Why Is Energy Never Created Or Destroyed?

The Law of Conservation of Energy

The law of conservation of energy is one of the fundamental laws of physics. It states that the total energy of an isolated system remains constant and is said to be conserved over time. This law means that energy can neither be created nor destroyed – only converted from one form of energy to another.

The law of conservation of energy was first proposed in the 19th century by several scientists including Julius Robert von Mayer, James Prescott Joule, and Hermann von Helmholtz. It is based on the observation that in isolated systems, the sum of all forms of energy, including potential energy, kinetic energy, thermal energy, and others, remains constant. This principle has proven to be universally applicable and is considered to be one of the most fundamental laws governing the universe.

The law of conservation of energy is important because it allows us to quantitatively calculate changes in energy during physical and chemical interactions. We know that the energy before and after will always remain the same, even as it transforms from one type to another. This helps physicists, chemists, engineers, and other scientists to analyze systems and processes where energy is being transferred or transformed.

The conservation of energy has several important implications. For one, it tells us that perpetual motion machines are impossible, since they would have to continually produce energy from nothing. It also implies that there is a finite amount of energy in the universe, and new energy cannot be created out of nothing.

Forms of Energy

Energy comes in many different forms that can be grouped into two main categories: potential energy and kinetic energy. Here are some of the most common forms that energy takes:

Potential Energy

Potential energy is stored energy that has the potential to do work. Types of potential energy include:

  • Chemical Energy – The energy stored in the bonds between atoms and molecules. Examples include batteries, food, fuel, and dynamite.
  • Nuclear Energy – The energy stored in the nucleus of an atom. Examples include nuclear power plants that split uranium atoms.
  • Gravitational Potential Energy – The energy of an object due to its height above the ground. A ball held in the air has more potential energy than a ball sitting on the ground.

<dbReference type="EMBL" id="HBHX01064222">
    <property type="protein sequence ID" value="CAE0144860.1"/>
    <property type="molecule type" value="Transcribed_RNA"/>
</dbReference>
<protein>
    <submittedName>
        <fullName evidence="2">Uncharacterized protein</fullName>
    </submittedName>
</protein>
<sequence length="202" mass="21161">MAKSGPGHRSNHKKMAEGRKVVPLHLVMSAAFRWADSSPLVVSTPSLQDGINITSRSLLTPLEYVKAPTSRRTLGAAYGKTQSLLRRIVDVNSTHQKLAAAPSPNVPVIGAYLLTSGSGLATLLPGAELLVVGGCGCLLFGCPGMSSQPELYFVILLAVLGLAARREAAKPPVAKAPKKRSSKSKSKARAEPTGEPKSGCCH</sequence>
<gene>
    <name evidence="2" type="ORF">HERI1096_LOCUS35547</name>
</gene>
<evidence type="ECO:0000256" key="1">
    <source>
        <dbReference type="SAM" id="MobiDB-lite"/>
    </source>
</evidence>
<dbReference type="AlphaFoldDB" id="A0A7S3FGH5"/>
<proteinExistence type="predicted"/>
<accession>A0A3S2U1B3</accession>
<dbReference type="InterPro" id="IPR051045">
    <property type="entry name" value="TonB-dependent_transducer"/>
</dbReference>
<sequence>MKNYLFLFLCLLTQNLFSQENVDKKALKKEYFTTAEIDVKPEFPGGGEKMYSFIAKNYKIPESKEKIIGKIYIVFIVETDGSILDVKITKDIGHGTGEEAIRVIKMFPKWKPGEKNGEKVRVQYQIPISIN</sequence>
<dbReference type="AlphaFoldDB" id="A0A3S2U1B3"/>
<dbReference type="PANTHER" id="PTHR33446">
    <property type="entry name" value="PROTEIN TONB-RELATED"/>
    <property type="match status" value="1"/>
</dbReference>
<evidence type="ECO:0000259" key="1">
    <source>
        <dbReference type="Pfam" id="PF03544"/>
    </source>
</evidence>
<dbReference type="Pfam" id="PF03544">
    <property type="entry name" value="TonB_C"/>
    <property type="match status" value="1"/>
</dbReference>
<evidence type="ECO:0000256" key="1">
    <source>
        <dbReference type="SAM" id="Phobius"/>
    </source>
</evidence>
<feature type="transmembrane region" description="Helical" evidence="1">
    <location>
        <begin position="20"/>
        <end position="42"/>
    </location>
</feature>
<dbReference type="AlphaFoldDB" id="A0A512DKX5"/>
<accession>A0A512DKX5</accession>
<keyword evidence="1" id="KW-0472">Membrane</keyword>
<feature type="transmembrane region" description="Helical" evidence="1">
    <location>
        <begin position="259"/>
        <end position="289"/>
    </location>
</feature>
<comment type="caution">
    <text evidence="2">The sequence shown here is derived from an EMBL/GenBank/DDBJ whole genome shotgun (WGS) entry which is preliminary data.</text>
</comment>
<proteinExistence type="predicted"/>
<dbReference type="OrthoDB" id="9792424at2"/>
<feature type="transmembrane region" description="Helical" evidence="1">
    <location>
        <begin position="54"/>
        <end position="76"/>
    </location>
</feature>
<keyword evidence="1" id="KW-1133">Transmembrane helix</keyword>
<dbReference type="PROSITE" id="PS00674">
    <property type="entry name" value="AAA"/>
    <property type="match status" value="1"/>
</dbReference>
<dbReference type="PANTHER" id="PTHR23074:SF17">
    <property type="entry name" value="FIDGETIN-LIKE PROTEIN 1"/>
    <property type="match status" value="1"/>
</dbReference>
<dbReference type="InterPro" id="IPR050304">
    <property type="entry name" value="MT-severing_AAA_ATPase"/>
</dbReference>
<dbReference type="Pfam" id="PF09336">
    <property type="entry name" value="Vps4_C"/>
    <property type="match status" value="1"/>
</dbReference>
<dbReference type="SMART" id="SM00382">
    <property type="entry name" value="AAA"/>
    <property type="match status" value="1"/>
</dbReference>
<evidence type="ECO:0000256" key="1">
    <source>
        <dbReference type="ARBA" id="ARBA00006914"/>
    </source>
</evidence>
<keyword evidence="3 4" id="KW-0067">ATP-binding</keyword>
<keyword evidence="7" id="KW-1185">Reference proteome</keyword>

• Elastic Potential Energy – The energy stored in stretched or compressed materials. Examples include stretched springs and rubber bands.

Kinetic Energy

Kinetic energy is energy of motion. Types of kinetic energy include:

  • Radiant Energy – The energy carried by electromagnetic radiation such as light, radio waves, gamma rays, and more. Sunshine is a common example.
  • Thermal Energy – The total kinetic energy of all the molecules in an object. The higher the temperature, the greater the thermal energy.
  • Motion Energy – The energy possessed by a moving object. The faster it moves, the more motion energy it has.
  • Sound Energy – Caused by the vibration of molecules, transmitting in waves.

These are the main types of energy that are constantly being converted from one form to another in the universe.

Energy Transformations

Energy can change from one form into another. Some common examples of energy transformations include:

  • Chemical energy in food transforming into kinetic energy as an animal moves

  • Radiant energy from the sun transforming into chemical energy in plants through photosynthesis

  • Mechanical energy from wind transformed into electrical energy in a wind turbine

  • Nuclear energy in an atom transformed into thermal energy and electromagnetic radiation energy during nuclear fission

  • Chemical energy in gasoline transforming into thermal energy and kinetic energy as an engine runs

  • diagram showing energy transformations between different forms

In all of these examples, when energy transforms from one form into another, the total amount of energy remains constant. Energy is never created or destroyed, just changed between different forms.

Measuring Energy